GOOD

To Foster a Love of Reading, Bring an Animal to the Classroom

Using a dog or rabbit to teach literacy can ripple out into the rest of a child’s learning process. #ProjectLiteracy

Norman West showcased the various therapy dogs children can read to at the library. Image via Flickr user Pioneer Library System.

Four years ago Craig Madison, a third grade teacher at El Verano Elementary School in Sonoma, California, was wrestling with a problem that’s become increasingly common. “We were trying to turn struggling readers, who had been discouraged by over-testing in school, back into readers who loved books and rediscovered reading for pleasure.” He and other teachers at the El Verano School started a Summer Reading Academy, which he says was a “resounding success” due to many factors, one of which was both crucial and unorthodox: “literacy dogs” and their human handlers from an organization called 4Paws.


4Paws runs a program called Readers of the Pack, which pairs trained dogs and their handlers with schools and libraries with the focus of improving kids’ literacy through the simple act of having children read to a calm, non-judgmental dog.

The idea is that many kids, especially those who are struggling with reading, might be more comfortable with dogs than with people. And the anecdotal evidence supporting these programs is overwhelming. Michelle Lua, who works with her retired racing greyhound, Whitney, for Readers of the Pack, tells a story of one first-grade student who had never spoken in the classroom. She would come to Lua and Whitney and have books read to her. “I finally asked her if she was ever going to read to us,” says Lua. In April, the girl “brought two books, sat down, and began reading the first one. The entire class became silent. They had never heard her speak.” The girl, says Lua, “finished the first book and opened the second one and began reading. She has not shut up since.”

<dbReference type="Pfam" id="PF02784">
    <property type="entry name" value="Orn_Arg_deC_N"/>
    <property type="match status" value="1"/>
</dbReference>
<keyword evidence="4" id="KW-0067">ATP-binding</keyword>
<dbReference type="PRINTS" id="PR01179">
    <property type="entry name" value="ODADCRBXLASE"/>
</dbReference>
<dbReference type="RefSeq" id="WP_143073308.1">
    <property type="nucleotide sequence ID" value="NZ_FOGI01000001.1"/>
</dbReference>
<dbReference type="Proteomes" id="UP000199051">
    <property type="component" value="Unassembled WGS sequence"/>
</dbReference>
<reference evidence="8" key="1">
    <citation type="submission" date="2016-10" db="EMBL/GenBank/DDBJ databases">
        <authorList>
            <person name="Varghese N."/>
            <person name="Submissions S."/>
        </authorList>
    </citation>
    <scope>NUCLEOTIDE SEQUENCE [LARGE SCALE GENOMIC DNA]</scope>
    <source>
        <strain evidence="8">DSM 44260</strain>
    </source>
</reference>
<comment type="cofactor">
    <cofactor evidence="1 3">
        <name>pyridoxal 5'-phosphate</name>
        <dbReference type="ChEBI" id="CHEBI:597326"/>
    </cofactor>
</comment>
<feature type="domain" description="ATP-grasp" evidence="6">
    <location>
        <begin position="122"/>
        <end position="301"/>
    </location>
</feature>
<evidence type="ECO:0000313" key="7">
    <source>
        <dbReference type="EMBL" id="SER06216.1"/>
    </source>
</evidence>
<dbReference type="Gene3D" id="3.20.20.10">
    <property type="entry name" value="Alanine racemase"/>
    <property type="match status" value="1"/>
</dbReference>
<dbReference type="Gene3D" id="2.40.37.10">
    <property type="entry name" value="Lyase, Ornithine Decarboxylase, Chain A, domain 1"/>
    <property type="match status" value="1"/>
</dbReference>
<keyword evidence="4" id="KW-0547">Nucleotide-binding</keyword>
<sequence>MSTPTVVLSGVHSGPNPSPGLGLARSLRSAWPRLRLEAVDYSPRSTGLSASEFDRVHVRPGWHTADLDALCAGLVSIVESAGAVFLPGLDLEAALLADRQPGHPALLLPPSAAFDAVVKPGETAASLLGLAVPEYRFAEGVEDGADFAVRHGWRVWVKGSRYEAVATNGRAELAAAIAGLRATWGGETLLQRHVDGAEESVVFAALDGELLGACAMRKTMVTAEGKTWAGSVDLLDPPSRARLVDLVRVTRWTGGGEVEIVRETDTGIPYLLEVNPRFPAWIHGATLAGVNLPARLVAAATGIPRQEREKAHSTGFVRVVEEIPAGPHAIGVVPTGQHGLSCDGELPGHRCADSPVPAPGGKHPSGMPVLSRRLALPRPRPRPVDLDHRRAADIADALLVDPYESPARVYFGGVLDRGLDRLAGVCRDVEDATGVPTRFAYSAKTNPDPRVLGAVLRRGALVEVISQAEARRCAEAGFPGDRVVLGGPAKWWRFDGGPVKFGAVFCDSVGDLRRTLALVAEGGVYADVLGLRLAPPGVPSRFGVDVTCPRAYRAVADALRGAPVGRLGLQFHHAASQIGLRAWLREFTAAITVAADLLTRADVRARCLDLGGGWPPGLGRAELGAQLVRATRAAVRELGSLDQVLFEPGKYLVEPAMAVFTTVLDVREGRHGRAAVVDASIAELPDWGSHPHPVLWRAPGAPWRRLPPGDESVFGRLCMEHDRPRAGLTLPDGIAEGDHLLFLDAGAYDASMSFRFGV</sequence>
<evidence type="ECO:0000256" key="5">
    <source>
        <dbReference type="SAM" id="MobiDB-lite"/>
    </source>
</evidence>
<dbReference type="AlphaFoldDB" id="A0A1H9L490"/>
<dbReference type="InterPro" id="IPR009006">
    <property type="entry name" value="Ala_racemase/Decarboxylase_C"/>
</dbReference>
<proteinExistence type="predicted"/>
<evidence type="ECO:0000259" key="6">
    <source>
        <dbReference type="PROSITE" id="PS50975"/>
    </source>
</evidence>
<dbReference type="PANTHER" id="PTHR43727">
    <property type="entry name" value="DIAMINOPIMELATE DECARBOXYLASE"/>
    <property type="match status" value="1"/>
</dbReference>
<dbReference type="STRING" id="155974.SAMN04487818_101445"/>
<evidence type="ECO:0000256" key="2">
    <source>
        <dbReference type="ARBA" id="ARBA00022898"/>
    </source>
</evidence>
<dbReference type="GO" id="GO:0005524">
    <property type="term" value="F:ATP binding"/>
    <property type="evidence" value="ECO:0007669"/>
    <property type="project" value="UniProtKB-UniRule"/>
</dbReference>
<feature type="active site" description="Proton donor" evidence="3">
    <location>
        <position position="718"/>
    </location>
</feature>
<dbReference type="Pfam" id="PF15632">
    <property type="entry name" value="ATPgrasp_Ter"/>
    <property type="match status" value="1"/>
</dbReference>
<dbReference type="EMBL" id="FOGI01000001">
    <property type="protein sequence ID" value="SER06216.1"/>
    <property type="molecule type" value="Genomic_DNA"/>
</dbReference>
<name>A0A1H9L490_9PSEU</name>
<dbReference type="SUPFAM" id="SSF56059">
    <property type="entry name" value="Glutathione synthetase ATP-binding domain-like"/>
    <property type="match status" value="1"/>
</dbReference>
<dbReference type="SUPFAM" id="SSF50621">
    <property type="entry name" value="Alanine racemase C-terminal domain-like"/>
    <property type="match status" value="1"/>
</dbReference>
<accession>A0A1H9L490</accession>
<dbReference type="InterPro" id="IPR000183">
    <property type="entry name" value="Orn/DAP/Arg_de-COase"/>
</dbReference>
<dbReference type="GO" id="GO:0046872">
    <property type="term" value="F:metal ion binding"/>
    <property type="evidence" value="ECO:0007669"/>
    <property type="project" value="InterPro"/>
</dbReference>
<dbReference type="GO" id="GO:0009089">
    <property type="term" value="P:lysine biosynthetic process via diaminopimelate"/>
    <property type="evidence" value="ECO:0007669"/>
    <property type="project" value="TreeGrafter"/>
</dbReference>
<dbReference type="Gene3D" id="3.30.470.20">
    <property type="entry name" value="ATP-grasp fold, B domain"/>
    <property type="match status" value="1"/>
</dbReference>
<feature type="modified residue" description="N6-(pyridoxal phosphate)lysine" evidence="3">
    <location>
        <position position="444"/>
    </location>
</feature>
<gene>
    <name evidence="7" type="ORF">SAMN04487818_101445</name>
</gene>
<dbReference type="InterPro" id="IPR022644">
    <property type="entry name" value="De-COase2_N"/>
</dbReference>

Readers of the pack students thank the animals that helped them learn how to read. Image courtesy of Readers of the Pack.

“People really don’t understand how relaxed children become with a dog,” says Joanne Yates, the president of Readers of the Pack, noting that she has spent a lot of time with ESL students, whose experiences “are sometimes brutal. They are teased for an accent, don’t always understand the words, and so they withdraw. Eventually, they simply give up or read what they can to get by. But it affects the rest of the school career (not positively), and consequently, their success in finding jobs they are good at or enjoy.”

Like many people, dog handlers tend to like working in successful schools, says Yates, and don’t always appreciate the unique challenges faced by children who are still learning English. But “even by going once a week, we’ve seen some huge changes in students’ attitudes and abilities.”

Her observations aren’t just fluff. A study of third grade students who read to a trained dog for 10-15 minutes once a week found that their reading fluency increased by 12 percent. For homeschoolers in the study, the increase was 30 percent. And one comprehensive review paper found that using therapy dogs in reading programs increased reading skill by at least two grade levels.

The authors of that paper also noted a particular impact for children with disabilities, especially when it comes to inclusion. One study they looked at showed that a child without disabilities was “10 times more likely to interact with a peer who had disabilities” if the disabled child had a dog with them.

But these effects aren’t just about inclusion and, crucially, aren’t just about dogs.